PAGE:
Study reveals corporate failure to safeguard core IT assets
Posted on 01 December 2008.
Results of the global study – “Safeguarding the Corporate IT Assets” - by Micro Focus, in conjunction with leading international business school INSEAD, carried out amongst CFOs, CIOs, and HR Directors across five countries (France, Germany, Italy, UK and US) highlight how the vital skill-sets to manage and maintain core IT assets are being marginalized by the world’s leading companies. Many of these organizations are focusing on IT skills for newer Web 2.0 technologies at the expense of the crucial skill-sets required to future-proof the core systems that are most business-critical to the successful execution of operations.

Micro Focus research, carried out in 450 companies with revenues from $100m up to over $1bn, shows that nearly two thirds (60%) of CFOs, CIOs and HR Directors from organizations across the globe stated that core systems and databases are business critical, compared with just over a third (38%), who felt the same about systems using new technologies. However, despite reinforcing the importance of core IT assets to business success, respondents revealed that it is the newer technologies which are receiving budget when it comes to recruiting skilled IT professionals. Over half of all those polled (56%) confirmed newer, web-based technologies are the skills being recruited for the most today.

According to the research, less than one in seven (13%) CFOs are very confident that the knowledge and skills exist within their organizations to maintain core IT assets into the future. Despite this, nearly two thirds (60%) of CFOs surveyed highlight that in a recession, skills to modernize core IT assets are the most valuable, rather than skills to implement new replacement technologies.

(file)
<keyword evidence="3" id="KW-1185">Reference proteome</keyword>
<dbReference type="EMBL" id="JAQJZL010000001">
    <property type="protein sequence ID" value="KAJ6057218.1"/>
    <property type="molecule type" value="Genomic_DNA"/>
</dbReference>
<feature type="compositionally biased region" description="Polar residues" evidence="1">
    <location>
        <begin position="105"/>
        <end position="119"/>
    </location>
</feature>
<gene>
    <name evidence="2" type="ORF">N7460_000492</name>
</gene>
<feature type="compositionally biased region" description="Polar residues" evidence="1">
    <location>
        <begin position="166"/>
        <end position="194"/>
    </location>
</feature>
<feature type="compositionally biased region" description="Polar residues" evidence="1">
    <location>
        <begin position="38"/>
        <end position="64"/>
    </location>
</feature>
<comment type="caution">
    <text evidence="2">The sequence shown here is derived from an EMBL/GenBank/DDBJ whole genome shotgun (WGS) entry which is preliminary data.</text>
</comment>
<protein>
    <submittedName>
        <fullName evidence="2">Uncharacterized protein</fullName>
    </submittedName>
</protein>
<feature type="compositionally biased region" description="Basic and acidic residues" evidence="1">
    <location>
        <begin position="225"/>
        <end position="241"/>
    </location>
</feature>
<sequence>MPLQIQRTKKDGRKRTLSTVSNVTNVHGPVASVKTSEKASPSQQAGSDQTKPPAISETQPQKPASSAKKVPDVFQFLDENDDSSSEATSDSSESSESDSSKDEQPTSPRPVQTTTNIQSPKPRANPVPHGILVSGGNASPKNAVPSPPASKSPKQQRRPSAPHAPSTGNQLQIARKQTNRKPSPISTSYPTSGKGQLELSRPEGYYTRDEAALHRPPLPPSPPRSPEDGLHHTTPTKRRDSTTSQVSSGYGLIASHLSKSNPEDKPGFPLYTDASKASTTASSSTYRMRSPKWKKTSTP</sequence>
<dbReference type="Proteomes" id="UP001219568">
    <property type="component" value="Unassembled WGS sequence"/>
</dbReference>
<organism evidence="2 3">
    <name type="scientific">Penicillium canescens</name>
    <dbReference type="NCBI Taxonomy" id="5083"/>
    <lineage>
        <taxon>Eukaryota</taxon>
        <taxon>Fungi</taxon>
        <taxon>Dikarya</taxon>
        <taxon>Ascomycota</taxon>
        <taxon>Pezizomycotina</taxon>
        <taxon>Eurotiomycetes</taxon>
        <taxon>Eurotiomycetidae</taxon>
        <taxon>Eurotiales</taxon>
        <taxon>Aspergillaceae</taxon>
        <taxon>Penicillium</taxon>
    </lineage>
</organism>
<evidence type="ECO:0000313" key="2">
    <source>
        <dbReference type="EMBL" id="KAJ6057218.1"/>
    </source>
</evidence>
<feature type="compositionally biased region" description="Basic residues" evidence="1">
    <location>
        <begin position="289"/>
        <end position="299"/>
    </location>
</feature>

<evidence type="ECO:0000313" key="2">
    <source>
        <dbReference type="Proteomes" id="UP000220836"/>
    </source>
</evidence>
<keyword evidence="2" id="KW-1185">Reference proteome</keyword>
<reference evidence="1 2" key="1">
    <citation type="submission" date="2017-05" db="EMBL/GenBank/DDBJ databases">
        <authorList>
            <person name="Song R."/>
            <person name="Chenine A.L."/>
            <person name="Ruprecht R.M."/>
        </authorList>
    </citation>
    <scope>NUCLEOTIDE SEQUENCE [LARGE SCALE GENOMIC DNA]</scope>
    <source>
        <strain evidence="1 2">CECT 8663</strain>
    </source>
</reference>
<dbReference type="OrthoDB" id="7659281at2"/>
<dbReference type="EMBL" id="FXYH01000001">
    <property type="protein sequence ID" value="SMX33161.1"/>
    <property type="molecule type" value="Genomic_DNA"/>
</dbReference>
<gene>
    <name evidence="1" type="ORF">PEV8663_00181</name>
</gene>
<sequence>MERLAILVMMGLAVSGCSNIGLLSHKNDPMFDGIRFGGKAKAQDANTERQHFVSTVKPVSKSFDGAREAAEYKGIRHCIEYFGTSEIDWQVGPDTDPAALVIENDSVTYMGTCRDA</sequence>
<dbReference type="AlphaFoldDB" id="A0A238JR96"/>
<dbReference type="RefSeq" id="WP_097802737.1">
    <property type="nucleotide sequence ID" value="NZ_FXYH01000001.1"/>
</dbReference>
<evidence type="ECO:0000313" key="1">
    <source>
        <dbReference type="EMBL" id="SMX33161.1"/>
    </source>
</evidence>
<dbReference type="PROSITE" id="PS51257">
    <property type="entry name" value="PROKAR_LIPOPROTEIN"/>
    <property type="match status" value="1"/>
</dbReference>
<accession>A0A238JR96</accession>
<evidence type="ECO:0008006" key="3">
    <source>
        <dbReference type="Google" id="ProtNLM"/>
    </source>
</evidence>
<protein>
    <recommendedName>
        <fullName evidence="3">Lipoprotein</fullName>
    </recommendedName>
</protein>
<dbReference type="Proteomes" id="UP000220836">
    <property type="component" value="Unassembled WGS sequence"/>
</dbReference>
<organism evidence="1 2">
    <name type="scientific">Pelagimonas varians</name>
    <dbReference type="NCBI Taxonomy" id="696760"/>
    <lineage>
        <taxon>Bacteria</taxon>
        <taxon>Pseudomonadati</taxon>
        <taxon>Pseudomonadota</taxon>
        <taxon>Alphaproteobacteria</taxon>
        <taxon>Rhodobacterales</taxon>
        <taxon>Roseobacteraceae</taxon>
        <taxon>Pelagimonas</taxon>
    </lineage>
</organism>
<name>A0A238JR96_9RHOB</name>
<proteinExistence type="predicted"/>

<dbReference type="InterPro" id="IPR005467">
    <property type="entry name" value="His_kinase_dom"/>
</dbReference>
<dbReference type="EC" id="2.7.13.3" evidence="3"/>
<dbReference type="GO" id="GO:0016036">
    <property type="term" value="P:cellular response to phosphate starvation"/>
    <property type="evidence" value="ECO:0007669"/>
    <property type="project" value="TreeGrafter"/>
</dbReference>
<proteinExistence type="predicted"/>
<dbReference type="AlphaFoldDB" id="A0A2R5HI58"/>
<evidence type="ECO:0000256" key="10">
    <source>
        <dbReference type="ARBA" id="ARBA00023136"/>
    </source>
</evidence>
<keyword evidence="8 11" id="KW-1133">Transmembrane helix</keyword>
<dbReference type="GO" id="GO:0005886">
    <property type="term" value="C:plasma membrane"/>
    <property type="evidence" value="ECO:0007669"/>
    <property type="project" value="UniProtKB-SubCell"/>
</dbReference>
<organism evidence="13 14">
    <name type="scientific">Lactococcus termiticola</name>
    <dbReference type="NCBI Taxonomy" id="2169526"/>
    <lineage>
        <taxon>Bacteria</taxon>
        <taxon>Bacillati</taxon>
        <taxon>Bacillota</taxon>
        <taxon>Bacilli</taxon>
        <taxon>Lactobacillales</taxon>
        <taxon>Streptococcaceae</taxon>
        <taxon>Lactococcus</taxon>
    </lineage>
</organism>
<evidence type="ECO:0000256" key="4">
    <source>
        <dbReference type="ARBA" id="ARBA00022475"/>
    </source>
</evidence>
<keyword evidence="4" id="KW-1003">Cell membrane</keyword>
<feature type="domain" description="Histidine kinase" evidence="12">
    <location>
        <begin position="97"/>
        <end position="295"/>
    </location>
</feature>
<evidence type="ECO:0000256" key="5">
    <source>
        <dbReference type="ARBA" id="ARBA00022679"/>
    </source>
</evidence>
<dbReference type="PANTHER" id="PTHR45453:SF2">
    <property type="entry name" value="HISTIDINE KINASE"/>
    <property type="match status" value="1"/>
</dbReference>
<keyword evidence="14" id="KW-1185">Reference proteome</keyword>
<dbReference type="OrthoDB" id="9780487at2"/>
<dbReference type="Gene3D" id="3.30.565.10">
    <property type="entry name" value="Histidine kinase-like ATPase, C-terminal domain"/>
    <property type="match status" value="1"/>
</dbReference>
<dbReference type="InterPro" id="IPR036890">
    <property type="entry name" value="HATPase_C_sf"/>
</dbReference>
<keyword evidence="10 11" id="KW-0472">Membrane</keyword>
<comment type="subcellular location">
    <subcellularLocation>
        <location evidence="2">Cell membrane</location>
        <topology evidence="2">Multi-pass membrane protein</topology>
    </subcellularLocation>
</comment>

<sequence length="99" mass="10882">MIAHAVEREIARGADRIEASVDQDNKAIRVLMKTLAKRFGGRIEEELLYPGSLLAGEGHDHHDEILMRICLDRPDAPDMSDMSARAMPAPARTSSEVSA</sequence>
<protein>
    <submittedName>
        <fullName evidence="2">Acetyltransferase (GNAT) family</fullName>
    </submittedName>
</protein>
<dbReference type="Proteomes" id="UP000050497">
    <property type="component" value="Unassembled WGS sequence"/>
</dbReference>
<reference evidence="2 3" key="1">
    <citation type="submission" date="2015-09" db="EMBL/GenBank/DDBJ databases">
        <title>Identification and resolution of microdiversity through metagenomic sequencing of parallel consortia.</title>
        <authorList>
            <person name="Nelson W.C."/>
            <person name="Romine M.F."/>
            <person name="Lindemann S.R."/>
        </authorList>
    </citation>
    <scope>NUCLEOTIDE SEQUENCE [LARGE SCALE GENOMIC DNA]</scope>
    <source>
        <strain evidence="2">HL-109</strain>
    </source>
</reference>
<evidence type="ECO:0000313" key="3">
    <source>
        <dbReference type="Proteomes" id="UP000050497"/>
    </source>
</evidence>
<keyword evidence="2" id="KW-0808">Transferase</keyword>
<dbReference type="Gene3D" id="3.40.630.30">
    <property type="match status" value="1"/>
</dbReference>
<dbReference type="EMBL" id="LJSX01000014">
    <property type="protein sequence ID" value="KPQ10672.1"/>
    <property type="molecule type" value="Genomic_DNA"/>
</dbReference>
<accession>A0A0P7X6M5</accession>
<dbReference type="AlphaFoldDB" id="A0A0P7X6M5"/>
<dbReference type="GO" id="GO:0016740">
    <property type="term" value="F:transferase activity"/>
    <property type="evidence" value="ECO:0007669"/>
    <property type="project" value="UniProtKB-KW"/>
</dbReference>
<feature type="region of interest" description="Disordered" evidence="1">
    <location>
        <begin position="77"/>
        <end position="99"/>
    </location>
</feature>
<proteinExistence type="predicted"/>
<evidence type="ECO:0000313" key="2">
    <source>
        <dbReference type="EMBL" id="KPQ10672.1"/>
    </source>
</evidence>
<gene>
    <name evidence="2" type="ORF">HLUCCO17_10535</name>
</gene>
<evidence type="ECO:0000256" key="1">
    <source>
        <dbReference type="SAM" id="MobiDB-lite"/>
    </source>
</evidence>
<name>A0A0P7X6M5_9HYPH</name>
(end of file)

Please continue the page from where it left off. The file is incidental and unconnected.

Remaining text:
This new extensive research follows an INSEAD/Micro Focus study in October 2007 which revealed less than half of CFOs and CIOs from leading companies ever try to quantify the financial value of their core IT assets. This latest research includes a number of important findings.

The research identifies a concerning lack of a drive to recruit specialists in technologies which typically form the bulk of core IT assets (e.g. COBOL, PL1, CICs). Less than a third of CIOs (29%) polled believed their organization was recruiting enough of these professionals, even though they state they recognize the value that these assets bring to their businesses. Only one in six (16%) CIOs have any confidence that the right recruitment strategies for the vital skills and knowledge required to maintain core IT assets are in place.

German CFOs are the least appreciative of the business-criticality of systems using newer technologies, whereas their US counterparts are more easily impressed by the impact these technologies have had on their business. Only 27% of CFOs in Germany say systems using newer Web 2.0 and social networking technologies are very business-critical or the most business critical to the success of business operations, compared with 56% of US respondents, 40% of the UK sample, 31% of Italians and 31% of French Finance Heads.

IT is in most need of recruitment according to most UK HR Directors (67%), yet a tiny number of UK CIOs (13%) hire people with specialist skills and an understanding of IT/ business alignment. The majority hire on the basis of technology skills alone!





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